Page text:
Winemakers with ancestry dating bake to Napolean stored their barrels in 17th-century caves and held art worthy of the Louvre in their chateaus. As they conducted their craft with an amalgamation of modern wine making techniques and those passed down through centuries, I felt as though I was drinking history through slim-stemmed glasses.
At night, the smoke even seemed to cease, absorbed by the fresh, cool air. An epidemic of cigarettes has swept through Paris leaving one coughing at almost every intersection, adding to the city’s hackneyed languor. But as the sky’s blue grew deeper and deeper these irritants seemed to fade. Quiet, empty streets often prevailed, with lit up cafes exuding warm yellows and reds promising a haven from the slight winds with their hearty aromas and the vociferous jingle of laughs coming from those who had slightly more to drink than advisable.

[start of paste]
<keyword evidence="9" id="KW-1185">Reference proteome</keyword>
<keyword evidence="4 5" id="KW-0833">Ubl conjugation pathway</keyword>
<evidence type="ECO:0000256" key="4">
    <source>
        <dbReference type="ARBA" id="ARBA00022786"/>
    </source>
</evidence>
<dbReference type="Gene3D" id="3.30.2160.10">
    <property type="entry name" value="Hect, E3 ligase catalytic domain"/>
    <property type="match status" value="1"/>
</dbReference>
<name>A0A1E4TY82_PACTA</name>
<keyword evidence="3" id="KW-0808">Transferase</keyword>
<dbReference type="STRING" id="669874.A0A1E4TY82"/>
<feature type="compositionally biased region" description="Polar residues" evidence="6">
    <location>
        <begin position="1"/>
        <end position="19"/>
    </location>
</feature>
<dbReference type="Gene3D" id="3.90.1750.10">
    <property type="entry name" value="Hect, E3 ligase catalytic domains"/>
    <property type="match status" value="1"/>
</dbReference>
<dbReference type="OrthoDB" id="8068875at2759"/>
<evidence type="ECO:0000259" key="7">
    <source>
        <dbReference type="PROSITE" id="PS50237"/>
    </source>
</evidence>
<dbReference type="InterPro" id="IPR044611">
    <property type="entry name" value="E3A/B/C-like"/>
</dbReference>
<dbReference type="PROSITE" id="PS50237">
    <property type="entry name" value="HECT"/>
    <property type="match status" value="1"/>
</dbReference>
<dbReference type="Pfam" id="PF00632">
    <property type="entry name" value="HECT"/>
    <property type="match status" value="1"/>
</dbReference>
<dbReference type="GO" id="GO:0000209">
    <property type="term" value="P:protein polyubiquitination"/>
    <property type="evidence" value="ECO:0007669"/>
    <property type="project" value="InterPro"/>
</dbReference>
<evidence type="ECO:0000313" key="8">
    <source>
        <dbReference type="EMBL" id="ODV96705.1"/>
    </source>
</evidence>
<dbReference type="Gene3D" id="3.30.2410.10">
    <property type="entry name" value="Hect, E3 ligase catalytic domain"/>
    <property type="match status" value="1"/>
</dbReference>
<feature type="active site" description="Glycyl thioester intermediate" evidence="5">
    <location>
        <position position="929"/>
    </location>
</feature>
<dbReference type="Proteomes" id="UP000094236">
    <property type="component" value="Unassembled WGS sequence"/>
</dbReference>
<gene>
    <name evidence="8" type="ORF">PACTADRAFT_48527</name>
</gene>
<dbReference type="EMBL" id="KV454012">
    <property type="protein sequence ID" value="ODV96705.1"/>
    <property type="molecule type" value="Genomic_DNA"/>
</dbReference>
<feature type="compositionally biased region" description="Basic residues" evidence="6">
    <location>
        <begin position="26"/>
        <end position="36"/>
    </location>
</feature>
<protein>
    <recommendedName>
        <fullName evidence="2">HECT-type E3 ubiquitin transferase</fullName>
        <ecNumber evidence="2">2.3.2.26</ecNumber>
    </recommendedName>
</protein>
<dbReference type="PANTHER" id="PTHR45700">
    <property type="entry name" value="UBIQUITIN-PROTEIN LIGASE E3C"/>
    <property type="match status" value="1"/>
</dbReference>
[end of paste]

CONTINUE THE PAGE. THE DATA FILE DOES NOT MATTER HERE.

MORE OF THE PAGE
Tucked between and above towering skyscapers in San Francisco’s Financial District lie hidden terrestrial treasures. Ranging from rooftop gardens to courtyards off the side of the streets, each area is perfect to to sit and stare and contemplate the grandeur of the city, or to simply catch a breath from the ardor that is the daily grind.